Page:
Why flash controllers are needed in medical security

Article By : Katrin Zinn

Flash storage for medical devices must provide error-free operation with the ability for firmware updates to ensure continued security.

Like any other environment that uses electronic devices connected to a network, the healthcare industry is vulnerable to cyber threats. These attacks may be motivated by a desire to steal information or money, or just to cause chaos.

However, unlike most other sectors, attacks on medical equipment can put people’s health, or even lives, at risk. Especially, when a wide range of medical devices are networked for easier patient monitoring and management. This includes drug infusion pumps, pacemakers, as well as devices for monitoring heart rate, blood pressure and other vital signs.

The number of cyberattacks in the healthcare sector has been increasing for several years, as the number of connected devices has increased. On top of that, there are still vulnerabilities in some widely used equipment. For example, researchers have found networked devices running old and unpatched operating systems with known security flaws. In some cases, even the most basic security mechanisms had not been implemented, such as devices with default passwords that could not be changed.

The risks to healthcare systems

Many medical devices are networked and run the same standard operating systems as laptops and smartphones. As with the rest of the Internet of Things (IoT), they are connected to the Internet to exploit the benefits of cloud storage and computing. Many can also be controlled remotely.

In 2011, Jay Radcliffe, a security researcher, demonstrated that hackers can easily gain access to medical devices that use wireless communications for receiving commands. He was able to hack into his own insulin pump; someone else doing this would have been able to either stop the delivery of insulin or deliver a dangerous overdose.

One real-world example of an inadvertent attack was the case of heart monitors being infected by a computer worm in a neonatal intensive care unit. The worm was not specifically targeted at medical devices—it was intended for stealing credit card details—but it was so poorly written that it caused the heart monitors to crash repeatedly, leaving premature babies unmonitored for dangerous periods of time.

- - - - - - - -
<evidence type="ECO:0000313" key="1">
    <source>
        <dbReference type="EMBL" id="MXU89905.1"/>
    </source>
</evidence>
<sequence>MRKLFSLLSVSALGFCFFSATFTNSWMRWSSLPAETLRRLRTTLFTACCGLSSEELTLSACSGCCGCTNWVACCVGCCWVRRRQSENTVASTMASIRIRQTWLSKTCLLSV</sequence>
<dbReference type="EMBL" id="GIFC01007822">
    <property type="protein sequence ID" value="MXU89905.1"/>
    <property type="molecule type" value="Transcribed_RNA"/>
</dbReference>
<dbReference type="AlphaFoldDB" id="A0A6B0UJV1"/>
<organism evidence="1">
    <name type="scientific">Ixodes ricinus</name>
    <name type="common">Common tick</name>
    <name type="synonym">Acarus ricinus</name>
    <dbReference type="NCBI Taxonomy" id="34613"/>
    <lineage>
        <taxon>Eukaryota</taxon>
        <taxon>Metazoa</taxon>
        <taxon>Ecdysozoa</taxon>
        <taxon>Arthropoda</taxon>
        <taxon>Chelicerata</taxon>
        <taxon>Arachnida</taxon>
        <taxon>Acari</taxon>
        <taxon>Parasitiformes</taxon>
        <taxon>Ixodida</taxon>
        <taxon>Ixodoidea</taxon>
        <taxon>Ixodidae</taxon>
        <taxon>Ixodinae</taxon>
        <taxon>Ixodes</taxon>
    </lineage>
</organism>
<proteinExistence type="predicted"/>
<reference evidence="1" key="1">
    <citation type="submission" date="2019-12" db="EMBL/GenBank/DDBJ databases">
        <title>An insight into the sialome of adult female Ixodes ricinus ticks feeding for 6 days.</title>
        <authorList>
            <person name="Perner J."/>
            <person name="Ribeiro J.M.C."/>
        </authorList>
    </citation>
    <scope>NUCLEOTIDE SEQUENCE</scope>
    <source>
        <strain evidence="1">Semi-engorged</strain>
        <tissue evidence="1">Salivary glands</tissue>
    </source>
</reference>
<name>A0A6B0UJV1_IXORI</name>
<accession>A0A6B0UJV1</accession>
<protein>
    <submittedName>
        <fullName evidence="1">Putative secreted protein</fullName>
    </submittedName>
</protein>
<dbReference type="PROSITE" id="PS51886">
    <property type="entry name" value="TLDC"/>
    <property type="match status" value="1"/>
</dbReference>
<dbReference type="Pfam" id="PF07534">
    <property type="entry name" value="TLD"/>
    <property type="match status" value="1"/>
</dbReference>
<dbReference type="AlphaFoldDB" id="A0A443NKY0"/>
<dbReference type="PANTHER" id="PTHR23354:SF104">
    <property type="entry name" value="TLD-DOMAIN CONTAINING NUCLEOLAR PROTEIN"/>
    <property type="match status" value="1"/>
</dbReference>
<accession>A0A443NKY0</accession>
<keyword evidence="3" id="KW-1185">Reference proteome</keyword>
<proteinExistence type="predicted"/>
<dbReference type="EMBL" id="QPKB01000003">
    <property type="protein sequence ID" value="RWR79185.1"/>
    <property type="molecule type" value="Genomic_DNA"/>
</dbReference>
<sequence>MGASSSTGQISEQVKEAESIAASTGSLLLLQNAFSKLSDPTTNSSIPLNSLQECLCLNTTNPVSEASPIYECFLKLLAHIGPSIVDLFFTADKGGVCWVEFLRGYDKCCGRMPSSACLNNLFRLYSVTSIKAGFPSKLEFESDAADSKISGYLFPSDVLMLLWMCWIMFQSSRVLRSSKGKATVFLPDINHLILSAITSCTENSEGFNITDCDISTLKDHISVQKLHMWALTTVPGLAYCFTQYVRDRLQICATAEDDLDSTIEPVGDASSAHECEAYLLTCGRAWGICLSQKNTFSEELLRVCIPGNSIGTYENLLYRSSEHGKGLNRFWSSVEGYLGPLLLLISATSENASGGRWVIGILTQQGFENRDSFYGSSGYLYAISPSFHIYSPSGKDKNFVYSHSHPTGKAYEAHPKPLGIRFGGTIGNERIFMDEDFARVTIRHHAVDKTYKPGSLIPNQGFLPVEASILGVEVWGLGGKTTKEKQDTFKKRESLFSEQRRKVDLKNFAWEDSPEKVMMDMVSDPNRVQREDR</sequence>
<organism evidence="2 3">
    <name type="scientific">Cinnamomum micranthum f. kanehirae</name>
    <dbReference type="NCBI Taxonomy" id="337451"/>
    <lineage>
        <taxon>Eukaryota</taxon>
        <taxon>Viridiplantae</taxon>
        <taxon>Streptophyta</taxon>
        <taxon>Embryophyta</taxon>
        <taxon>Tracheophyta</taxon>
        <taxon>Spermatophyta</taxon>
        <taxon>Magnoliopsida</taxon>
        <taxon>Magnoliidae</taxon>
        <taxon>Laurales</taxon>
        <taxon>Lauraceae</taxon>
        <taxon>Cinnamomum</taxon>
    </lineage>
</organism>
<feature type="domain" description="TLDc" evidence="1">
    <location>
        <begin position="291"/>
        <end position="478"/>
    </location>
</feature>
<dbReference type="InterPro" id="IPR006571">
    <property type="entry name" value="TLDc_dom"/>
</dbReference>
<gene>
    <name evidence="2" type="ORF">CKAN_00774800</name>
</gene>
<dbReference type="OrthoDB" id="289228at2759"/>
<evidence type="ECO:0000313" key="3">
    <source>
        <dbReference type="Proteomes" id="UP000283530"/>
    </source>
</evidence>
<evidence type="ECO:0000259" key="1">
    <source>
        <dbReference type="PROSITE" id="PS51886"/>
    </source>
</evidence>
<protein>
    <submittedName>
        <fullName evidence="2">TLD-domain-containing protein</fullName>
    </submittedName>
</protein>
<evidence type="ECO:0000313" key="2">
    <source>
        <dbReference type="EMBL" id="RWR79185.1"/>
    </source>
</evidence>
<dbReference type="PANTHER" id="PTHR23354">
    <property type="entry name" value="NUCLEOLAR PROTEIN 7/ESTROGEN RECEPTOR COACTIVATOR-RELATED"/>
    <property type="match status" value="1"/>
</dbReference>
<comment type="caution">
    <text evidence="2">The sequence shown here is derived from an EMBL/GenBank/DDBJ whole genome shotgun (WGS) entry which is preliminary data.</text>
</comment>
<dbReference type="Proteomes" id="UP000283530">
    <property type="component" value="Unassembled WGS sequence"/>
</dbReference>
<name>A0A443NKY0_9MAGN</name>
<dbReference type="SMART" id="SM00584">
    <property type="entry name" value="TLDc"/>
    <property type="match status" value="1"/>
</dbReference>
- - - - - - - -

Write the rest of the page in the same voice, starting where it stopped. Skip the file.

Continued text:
In the last 10 years, the number of connected medical devices has exploded, so the potential risks have grown too. Although there were many vulnerabilities in the past, such as the one Radcliffe demonstrated, manufacturers and regulatory authorities have taken the issue more seriously since then.

However, many of the devices currently in use were developed before the industry was aware of the need to take cybersecurity seriously. These devices may be running outdated or insecure software and it may not be possible to upgrade them. Furthermore, medical equipment is expensive, so these systems cannot be quickly replaced. As a result, there are still many potential risks to healthcare systems and medical devices.

The most serious risk is an attack that affects the function of devices to endanger health.

But a compromised device can also be used as a gateway to get access to other systems. It could be used to steal data or perform a ransomware attack. Besides data and financial losses, there is also the risk of reputational loss if hospitals or medical device manufacturers are thought to be vulnerable.

Even in the absence of these external threats, devices in medical environments need to be highly reliable. Random failures can also put health at risk. It’s also essential that events such as unexpected power failure do not cause any loss of data or corruption of firmware.

Protecting systems from attack

Protection of systems against cyberattacks needs to be multi-layered and implemented at every level. It requires a detailed threat analysis to determine the vulnerabilities that need to be addressed.